• More than 6,000 members were signed per store;
  • The email open rate was 50 percent;
  • And there was a 35 percent click-through rate on those emails.

PC Plus uses analytics to deliver relevant, highly personalized offers. With thousands of offers available across the store, the mix is tailored down to the individual level, based on each shopper’s history.

"How big is the prize from personalization?" said Graeme McVie, VP and GM at LoyaltyOne, the company which helps Loblaw create and operate PC Plus. "Even with best customers, opportunities exist to grow share of spend."

He shared an analysis of the 50 store categories across the top 20 percent of customers, which indicated a 50-70 percent share of spending, a finding which underscores the present value of best shoppers, but also their upside potential.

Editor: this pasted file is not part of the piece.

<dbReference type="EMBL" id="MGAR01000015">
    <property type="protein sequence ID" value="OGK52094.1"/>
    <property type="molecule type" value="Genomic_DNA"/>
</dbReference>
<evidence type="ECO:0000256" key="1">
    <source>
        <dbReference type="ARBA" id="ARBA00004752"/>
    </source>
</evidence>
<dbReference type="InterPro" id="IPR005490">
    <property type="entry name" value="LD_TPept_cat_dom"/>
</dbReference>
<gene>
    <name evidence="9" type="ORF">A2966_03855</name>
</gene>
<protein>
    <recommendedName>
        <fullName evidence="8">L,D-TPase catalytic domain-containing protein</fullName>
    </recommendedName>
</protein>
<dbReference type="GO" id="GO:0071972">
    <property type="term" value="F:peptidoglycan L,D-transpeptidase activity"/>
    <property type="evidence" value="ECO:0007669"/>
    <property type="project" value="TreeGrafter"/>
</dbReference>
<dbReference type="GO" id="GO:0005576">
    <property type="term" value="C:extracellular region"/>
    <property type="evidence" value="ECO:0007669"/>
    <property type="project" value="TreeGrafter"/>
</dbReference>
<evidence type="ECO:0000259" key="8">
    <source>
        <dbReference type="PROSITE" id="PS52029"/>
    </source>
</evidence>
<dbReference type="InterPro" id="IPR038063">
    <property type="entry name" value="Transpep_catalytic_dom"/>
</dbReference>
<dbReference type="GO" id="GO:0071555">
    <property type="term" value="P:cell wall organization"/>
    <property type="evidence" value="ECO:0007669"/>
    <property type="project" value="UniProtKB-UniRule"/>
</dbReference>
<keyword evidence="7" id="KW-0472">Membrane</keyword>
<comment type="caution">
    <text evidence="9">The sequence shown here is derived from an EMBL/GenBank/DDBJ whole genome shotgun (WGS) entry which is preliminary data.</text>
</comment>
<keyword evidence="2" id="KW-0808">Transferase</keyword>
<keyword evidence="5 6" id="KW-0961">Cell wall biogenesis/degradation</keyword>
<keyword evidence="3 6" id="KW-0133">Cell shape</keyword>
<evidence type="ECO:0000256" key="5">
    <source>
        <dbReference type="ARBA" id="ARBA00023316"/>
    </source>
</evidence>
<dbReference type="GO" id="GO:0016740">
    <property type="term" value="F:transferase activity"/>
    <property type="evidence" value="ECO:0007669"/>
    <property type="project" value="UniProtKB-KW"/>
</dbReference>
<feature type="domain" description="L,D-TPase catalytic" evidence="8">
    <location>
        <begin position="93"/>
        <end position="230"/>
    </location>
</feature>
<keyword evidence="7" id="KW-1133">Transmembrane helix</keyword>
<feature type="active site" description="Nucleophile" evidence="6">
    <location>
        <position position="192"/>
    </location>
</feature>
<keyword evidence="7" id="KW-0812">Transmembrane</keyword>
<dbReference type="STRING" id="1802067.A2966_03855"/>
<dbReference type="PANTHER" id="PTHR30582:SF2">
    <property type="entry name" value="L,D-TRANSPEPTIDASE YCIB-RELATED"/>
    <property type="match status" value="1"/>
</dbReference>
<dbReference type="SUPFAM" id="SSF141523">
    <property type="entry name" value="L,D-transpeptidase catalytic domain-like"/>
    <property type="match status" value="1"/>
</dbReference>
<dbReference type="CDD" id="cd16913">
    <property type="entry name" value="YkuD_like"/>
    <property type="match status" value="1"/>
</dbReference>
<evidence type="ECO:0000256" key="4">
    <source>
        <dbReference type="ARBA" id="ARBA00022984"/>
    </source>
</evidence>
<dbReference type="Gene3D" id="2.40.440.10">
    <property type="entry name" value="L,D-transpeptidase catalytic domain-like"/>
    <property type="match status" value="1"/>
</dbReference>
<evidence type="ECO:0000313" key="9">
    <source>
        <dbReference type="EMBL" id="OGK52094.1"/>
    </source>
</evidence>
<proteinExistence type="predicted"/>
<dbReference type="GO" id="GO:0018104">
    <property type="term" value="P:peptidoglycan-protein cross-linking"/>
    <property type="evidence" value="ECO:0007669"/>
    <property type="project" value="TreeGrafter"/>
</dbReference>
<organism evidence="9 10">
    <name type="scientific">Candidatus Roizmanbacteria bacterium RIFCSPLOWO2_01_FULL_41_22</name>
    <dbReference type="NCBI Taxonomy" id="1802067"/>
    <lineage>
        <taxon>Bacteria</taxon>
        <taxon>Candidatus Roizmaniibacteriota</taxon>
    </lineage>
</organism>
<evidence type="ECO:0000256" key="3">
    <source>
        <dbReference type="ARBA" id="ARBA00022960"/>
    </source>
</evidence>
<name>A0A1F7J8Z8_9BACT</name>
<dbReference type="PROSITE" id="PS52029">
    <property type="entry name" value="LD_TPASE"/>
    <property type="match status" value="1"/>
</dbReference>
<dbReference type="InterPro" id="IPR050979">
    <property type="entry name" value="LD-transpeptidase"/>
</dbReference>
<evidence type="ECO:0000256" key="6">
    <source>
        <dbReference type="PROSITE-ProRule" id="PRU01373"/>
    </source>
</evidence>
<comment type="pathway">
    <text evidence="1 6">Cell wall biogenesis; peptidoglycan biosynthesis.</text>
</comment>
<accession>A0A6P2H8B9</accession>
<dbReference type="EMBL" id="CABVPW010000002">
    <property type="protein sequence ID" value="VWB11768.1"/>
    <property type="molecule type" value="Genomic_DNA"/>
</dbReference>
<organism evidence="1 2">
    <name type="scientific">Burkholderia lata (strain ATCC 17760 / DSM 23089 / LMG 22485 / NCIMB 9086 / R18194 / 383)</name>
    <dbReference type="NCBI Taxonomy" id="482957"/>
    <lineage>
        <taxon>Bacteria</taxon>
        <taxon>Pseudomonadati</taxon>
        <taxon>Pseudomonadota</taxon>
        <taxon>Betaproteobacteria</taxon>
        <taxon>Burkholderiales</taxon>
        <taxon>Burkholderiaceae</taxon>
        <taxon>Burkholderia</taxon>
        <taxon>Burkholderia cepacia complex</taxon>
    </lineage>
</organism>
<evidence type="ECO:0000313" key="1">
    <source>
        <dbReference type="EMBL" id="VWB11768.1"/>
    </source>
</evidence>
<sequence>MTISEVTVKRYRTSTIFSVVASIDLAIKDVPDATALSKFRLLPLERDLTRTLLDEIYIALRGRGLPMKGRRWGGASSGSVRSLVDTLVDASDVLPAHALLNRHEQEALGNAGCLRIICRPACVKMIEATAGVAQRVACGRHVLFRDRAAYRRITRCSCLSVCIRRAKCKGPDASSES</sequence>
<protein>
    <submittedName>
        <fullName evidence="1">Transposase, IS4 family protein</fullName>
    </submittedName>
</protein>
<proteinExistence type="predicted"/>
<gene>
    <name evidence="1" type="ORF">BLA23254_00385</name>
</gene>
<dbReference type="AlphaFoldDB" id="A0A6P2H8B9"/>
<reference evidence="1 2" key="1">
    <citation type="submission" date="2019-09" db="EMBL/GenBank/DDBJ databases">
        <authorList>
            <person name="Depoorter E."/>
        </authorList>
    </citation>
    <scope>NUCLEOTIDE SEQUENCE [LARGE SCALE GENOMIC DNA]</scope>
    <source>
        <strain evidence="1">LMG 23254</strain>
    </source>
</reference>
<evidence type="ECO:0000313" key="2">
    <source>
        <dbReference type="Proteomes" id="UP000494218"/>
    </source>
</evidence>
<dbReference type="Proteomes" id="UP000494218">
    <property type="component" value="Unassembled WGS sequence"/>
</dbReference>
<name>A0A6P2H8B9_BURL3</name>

McVie added that the design of PC Plus is oriented toward "democratizing shopper insights." Its strategy is two-fold: understand the needs of individual customers and consistently execute actions to satisfy them.

I’ve stated previously that we are entering a "post-loyalty" era, but intelligent personalization is far from dead. In fact, it may just be hitting its stride at Loblaw.

Is it time we replaced “loyalty” with “intelligent personalization” or is this not a meaningful distinction? Does a program like Loblaw’s PC Plus provide meaningfully better experiences for shoppers and a competitive advantage for the retailer in the process?

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16 Comments on "Loblaw does personalization right"

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Matt Schmitt